Quinacrine, Depo-Provera, Norplant & Women of Color Reproductive Justice
Dangerous contraceptions have been disproportionately promoted to women of color, indigenous women, women with disabilities, and women on federal assistance. Population control (largely through sterilization abuse), directed against people of color and indigenous people has an extensive history in the US and internationally. As many Third World countries began to resist the neo-colonial economic policies imposed by the World Bank and IMF, US government and business interests blamed the unrest on the Third World's "overpopulation problem."
Quinacrine: a dangerous form of chemical sterilization that can be administered during a pelvic examination…without your knowledge.
Q: What is Quinacrine?
A: Quinacrine is a form of chemical sterilization. It is inserted in the form of a pellet into the uterus, where it dissolves, scarring the fallopian tubes and possibly resulting in irreversible sterilization.
Q: Who distributes Quinacrine?
A: Quinacrine is manufactured and distributed by the North Carolina-based Center for Research on Population and Security, headed by Stephen Mumford and Elton Kessel. Mumford and Kessel peddle Quinacrine because they believe that immigrants, potential and actual, are a national security risk and that Quinacrine is the cheapest way to reduce their number. They express this view in the BBC film The Human Laboratory, now banned from global distribution by the Population Council.
Mumford and Kessel have distributed Quinacrine in countries around the world, including Bangladesh, Chile, China, Costa Rica, Croatia, Egypt, India, Indonesia, Pakistan, the Philippines, Venezuela, Vietnam, the United States, and possibly in Brazil, Guatemala, Thailand, Malaysia, and Romania. Worldwide, over 70,000 women have been sterilized with Quinacrine. Because Quinacrine can be administered during a simple pelvic examination, it is an ideal tool for sterilization abuse. In Vietnam, a hundred female rubber plant workers were given Quinacrine during routine pelvic examinations without their knowledge or consent.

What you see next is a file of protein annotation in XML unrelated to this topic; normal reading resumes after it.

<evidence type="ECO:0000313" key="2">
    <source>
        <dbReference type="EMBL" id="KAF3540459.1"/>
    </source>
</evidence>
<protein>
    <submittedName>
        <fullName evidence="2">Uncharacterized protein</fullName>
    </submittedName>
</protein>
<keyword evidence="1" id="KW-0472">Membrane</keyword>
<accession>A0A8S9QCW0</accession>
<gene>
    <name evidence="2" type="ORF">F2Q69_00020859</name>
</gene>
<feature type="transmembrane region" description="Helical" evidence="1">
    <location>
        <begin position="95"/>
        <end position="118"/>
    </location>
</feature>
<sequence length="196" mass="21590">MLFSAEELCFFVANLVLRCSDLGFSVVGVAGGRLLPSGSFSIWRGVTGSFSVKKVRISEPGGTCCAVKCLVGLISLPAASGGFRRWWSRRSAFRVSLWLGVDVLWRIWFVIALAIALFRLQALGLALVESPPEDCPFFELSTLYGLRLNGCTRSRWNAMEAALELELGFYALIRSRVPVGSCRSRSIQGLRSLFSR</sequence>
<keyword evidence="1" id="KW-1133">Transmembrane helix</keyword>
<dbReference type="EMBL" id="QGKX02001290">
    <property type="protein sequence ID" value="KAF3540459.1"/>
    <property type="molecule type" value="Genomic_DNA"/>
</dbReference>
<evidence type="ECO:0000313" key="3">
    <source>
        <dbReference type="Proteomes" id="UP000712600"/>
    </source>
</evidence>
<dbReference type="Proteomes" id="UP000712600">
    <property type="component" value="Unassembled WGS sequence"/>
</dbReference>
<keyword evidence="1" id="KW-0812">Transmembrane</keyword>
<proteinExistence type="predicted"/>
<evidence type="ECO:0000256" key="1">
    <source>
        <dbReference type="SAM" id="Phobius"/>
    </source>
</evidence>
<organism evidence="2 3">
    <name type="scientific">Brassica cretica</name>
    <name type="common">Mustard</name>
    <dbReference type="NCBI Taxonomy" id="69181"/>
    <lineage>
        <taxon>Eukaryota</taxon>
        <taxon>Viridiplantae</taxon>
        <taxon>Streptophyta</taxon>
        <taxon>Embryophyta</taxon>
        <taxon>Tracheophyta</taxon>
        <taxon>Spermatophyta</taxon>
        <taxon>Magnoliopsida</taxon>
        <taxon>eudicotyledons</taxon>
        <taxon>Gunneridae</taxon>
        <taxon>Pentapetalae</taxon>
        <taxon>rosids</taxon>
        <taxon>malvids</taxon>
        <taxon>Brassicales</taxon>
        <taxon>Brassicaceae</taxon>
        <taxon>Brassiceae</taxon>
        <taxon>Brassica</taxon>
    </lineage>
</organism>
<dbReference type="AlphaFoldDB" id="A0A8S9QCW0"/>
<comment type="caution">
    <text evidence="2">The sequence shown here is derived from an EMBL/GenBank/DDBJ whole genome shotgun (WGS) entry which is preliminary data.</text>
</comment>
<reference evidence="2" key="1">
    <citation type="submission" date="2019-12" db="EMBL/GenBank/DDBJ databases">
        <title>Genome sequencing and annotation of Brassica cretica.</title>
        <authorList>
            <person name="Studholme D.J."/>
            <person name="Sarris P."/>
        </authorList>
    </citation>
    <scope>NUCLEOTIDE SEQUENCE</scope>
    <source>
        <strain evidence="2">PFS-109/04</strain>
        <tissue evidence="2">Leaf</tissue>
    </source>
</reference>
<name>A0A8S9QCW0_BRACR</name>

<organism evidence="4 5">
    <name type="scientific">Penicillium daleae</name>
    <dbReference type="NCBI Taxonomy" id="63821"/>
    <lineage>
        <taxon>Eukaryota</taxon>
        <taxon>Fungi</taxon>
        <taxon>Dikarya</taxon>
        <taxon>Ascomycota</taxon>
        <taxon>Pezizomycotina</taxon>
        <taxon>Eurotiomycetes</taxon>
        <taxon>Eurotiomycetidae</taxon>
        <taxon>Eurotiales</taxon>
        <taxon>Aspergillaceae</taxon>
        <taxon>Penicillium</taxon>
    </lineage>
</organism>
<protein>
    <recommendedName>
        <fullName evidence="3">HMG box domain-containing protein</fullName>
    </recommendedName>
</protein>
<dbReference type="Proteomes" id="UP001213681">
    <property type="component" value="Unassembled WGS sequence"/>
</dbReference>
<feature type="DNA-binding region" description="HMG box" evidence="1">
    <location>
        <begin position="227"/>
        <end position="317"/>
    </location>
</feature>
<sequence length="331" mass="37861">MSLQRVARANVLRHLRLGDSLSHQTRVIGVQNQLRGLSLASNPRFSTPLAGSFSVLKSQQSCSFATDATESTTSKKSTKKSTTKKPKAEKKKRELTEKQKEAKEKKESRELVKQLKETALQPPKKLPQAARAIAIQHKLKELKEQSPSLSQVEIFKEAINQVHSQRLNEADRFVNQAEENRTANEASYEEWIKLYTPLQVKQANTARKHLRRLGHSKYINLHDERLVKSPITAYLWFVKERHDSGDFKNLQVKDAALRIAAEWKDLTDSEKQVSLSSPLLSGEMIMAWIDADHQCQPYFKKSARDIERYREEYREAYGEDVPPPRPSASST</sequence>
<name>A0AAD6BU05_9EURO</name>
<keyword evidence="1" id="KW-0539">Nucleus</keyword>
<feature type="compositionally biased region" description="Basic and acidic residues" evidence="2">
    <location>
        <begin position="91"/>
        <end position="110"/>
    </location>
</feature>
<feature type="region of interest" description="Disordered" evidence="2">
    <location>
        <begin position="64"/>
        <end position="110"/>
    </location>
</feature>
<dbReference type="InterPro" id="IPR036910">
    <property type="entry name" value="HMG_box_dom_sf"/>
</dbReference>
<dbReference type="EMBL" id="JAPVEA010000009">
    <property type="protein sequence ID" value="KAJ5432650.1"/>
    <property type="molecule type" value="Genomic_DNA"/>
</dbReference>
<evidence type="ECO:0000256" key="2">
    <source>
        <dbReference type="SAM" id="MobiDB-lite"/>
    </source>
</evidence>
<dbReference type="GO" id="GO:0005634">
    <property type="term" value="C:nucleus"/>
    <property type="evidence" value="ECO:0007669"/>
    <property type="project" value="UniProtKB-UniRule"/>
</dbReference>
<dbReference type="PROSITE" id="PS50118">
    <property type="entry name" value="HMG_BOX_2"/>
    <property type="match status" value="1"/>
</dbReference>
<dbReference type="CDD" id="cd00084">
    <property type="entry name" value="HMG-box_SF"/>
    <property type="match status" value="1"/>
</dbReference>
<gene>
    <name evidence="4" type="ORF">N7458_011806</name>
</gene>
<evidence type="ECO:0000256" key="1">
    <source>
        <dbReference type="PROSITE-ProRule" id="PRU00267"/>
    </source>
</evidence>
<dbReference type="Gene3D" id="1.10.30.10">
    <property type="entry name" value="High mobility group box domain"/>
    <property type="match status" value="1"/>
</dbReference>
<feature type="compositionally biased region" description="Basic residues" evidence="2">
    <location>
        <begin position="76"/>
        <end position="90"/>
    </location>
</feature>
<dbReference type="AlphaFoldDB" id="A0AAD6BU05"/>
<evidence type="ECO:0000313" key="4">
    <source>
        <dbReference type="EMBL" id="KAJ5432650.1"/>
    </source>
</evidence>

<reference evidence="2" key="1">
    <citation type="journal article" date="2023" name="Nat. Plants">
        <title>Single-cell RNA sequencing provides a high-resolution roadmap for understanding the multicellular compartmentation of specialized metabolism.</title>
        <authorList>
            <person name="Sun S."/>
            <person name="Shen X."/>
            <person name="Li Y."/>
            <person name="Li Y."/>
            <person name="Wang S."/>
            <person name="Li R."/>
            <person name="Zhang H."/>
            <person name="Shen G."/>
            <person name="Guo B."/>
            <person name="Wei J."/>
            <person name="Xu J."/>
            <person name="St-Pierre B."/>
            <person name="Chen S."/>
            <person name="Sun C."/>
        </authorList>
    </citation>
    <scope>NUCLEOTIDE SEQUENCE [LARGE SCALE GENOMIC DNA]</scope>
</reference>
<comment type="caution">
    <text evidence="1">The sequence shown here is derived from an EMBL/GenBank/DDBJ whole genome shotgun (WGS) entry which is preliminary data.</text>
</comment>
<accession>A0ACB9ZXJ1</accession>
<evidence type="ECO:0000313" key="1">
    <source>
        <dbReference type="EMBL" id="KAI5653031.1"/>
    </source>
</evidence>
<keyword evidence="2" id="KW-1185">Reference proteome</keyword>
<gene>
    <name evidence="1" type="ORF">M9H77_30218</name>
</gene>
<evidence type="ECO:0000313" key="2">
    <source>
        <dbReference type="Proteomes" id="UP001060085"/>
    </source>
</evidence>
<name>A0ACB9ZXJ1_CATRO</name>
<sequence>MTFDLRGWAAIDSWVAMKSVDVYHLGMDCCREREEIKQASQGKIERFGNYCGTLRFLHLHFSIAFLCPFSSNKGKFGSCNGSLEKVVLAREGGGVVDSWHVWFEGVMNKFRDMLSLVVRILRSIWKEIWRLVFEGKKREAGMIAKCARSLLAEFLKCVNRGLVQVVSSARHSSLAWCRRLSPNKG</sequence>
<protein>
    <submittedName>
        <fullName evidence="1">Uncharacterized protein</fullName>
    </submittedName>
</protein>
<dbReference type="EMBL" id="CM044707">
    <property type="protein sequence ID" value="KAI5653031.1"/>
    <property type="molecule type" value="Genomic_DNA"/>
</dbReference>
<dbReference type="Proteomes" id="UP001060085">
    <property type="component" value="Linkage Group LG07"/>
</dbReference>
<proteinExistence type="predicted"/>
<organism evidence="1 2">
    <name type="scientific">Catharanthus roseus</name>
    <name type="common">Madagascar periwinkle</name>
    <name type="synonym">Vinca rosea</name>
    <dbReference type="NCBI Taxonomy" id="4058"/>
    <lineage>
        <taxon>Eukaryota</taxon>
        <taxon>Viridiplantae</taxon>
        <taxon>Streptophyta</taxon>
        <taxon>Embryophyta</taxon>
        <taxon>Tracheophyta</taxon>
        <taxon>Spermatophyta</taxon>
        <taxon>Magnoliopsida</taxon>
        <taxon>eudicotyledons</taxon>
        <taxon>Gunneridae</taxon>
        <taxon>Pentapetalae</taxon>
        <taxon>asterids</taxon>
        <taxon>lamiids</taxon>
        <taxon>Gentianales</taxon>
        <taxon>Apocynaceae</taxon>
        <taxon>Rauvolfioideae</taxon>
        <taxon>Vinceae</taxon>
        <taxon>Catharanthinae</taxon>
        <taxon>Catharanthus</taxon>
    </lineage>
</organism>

Q. What are the side effects of Quinacrine?
A. The safety testing of Quinacrine has been extremely shoddy. In one Vietnam trial, participants who demonstrated serious side effects were simply dismissed from the study. Side effects that have been linked with Quinacrine include ectopic pregnancy, puncturing of the uterus during insertion, pelvic inflammatory disease, birth defects, cancer, and severe abdominal pains. Other possible effects include heart and liver damage and the escalation of pre-existing viral conditions. After conducting four in vitro trials, Family Health International determined that Quinacrine was too dangerous to continue testing. The World Health Organization has also recommended against further trials. No regulatory body currently supports Quinacrine.
For all its risks, Quinacrine may not even be effective. In many trials, women who received Quinacrine were also injected with Depo-Provera, a long-acting hormonal contraceptive. Given that Depo-Provera is also known to cause long-term sterility, it is difficult to ascertain how effective Quinacrine really is.
Q. If Quinacrine is not approved by the FDA for use as a form of sterilization, how can it still be given to women in the U.S.?
A: Quinacrine is an approved anti-malarial treatment. Since the FDA permits approved drugs to be used "off label" -- that is, for uses other than the ones for which they were originally licensed -- doctors can prescribe Quinacrine for whatever purposes they wish. Depo Provera, for example, was administered to women as a contraceptive long before it was approved for this purpose because it was already an approved form of cancer treatment. With private funding from such organizations as the Turner Foundation and Leland Fykes, Mumford and Kessel have been distributing Quinacrine for free to researchers, clinicians, and government health agencies worldwide.